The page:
Reducing shipping emissions
In the International Maritime Organization under the UN Denmark and other countries agree on common rules for the limitation of air pollution from shipping.
Denmark has been very active in the negotiations of limits for the emission of nitrogen oxides (NOx) and Sulphur oxides (SOx) from shipping. In 2008 the negotiations led to new stricter rules, which will dramatically reduce emissions from all ships, independent of the flag they fly.
The rules of the IMO will lead to a drastic decrease in emissions of nitrogen oxides (NOx) from new ships. From 2011 emissions had to be reduced by 15-25 % compared to the previous limits. By 2016 the NOx-emission from new ships had to be reduced by a further 75 % compared to the previous level, when sailing in coastal NOx Emission Control Areas (NECA) – "low emission zones" at sea.
From 2016 the coastal areas of the US and Canada have been designated as NECAs. Since January 1st 2021 the North Sea and the Baltic Sea have too been designated as NECAs.
As a result of the IMO rules the Sulphur content in marine fuels will also be reduced. This will reduce the emission of Sulphur oxides (SOx) and particulate matter from ships.
The international agreement in IMO requires the following in respect to Sulphur content in marine fuels:
- Since January 1st 2015 the maximum Sulphur content of marine fuels in SOx Emission Control Areas (SECA) is 0,1 %.
- The Baltic Sea and the North Sea including internal Danish waters are designated as SECA areas along with US and Canadian coastal waters.
- The global limit regarding Sulphur content in marine fuels was January 1st 2020 reduced from 3,5 % to 0,5 %.
- As an alternative to low Sulphur fuel oil it is allowed to use alternative fuels such as liquefied natural gas (LNG) or biofuels or install an exhaust gas cleaning system, which removes SOx.
The IMO agreement on the Sulphur content in marine fuels is implemented in Danish regulation by statutory order no. 228 of 06 February 2022 (in Danish).
EU has passed the Sulphur directive, which ensures that the IMO regulation on the Sulphur content of marine fuels is implemented in all EU countries.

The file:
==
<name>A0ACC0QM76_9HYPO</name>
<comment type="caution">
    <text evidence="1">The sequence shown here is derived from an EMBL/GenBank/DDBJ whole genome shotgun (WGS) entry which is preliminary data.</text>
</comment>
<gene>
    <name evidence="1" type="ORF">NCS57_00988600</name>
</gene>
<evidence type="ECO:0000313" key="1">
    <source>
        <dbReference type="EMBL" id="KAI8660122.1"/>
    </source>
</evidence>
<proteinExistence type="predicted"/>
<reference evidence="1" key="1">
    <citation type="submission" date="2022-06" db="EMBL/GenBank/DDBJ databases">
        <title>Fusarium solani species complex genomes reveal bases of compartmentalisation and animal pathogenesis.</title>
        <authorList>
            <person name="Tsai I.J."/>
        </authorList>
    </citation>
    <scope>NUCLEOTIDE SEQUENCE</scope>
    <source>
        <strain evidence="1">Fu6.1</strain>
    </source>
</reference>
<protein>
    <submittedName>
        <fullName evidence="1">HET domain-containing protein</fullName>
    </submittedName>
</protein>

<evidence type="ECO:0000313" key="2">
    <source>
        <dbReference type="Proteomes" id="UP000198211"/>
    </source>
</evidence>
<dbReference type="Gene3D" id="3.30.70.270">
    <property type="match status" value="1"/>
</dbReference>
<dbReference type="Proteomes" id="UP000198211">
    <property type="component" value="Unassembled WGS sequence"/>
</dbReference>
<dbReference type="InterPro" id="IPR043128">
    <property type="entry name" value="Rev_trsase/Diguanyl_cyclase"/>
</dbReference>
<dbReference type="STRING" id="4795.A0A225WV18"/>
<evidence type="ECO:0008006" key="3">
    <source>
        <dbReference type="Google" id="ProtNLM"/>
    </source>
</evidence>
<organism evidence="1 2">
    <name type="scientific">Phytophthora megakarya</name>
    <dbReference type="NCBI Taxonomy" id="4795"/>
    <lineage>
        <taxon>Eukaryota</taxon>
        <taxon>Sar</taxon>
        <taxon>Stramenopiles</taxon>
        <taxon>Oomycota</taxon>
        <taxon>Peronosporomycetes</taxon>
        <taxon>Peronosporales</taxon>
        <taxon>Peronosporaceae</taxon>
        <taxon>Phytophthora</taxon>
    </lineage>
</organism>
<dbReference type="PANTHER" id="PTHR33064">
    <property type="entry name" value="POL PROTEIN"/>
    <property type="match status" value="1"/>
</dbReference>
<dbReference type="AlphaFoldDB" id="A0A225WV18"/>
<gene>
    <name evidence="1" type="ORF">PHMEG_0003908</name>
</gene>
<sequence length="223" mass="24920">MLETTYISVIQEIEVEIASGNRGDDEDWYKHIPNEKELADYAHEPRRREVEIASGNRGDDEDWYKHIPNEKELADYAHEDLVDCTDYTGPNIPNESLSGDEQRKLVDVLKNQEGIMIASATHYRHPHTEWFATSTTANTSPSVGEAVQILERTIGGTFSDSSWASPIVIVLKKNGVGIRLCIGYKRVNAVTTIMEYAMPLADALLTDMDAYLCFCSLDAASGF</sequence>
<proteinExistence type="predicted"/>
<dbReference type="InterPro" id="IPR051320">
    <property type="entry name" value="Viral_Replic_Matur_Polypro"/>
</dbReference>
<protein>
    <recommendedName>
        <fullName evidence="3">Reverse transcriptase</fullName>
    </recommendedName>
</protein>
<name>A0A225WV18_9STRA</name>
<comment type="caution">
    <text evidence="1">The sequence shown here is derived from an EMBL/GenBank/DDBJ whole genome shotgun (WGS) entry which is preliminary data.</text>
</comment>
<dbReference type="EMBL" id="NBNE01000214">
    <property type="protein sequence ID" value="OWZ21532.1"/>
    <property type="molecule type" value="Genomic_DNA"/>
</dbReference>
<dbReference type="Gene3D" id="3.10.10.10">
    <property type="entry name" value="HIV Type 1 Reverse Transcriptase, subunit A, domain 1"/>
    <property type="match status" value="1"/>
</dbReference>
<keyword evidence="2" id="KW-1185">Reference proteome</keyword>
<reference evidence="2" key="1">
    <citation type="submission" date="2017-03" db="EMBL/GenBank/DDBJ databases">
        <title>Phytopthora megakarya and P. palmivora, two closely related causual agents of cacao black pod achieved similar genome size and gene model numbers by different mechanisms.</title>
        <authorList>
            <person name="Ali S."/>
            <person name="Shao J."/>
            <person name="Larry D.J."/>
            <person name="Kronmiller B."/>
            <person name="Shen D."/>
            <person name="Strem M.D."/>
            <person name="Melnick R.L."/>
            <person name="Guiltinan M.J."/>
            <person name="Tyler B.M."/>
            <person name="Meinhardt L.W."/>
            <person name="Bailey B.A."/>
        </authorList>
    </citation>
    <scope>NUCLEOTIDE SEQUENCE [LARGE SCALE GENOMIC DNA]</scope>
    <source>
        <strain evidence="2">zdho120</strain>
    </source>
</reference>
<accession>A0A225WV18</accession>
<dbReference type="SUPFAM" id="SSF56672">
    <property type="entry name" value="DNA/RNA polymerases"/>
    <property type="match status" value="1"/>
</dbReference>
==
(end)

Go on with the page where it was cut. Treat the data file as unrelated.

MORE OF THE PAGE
The emission of Sulphur oxides can be reduced by cleaning of the exhaust with a scrubber, which washes SOx out of the exhaust gas with water.
Use of both open and closed loop scrubbers are allowed in Danish waters, provided they do not impact vulnerable nature areas, harbours etc. in a negative way.
The Danish Environmental Protection Agency maintains a register of Danish marine fuel oil suppliers. The register is continually updated. The list is one of the tools in the international MARPOL convention Annex VI for the prevention of air pollution from ships.
The inclusion of a supplier in the Register does not guarantee that the quality of the marine fuel is in accordance with the requirements of Statutory Order no. 228 of 06 February 2022 (in Danish).
It is the suppliers themselves that must ensure compliance with quality requirements under the Statutory Order, including with regards to Sulphur content. Suppliers are also responsible for documenting their compliance with regulations.
Marine fuel oil suppliers
- A/S Dan-Bunkering Ltd
- Bunker One
- Carl Jensens Marinelager ApS
- DCC Energi A/S
- Faaborg Olie- og Skibshandel ApS
- Fiskernes Olielager
- Hanstholm Havns Olieforsyning ApS
- Hirtshals Fiskernes Handelsselskab A.m.b.a.
- KPI OceanConnect A/S
- Munch Oil
- Niels Weje Nielsen
- Nordic Marine Oil A/S
- OK a.m.b.a.
- Peninsula Petroleum Limited
- Q8 Danmark A/S
- Stena Oil AB
- YX Danmark A/S
The Danish Environmental Protection Agency has contact information for registered fuel oil suppliers.
The list is updated 8 September 2021.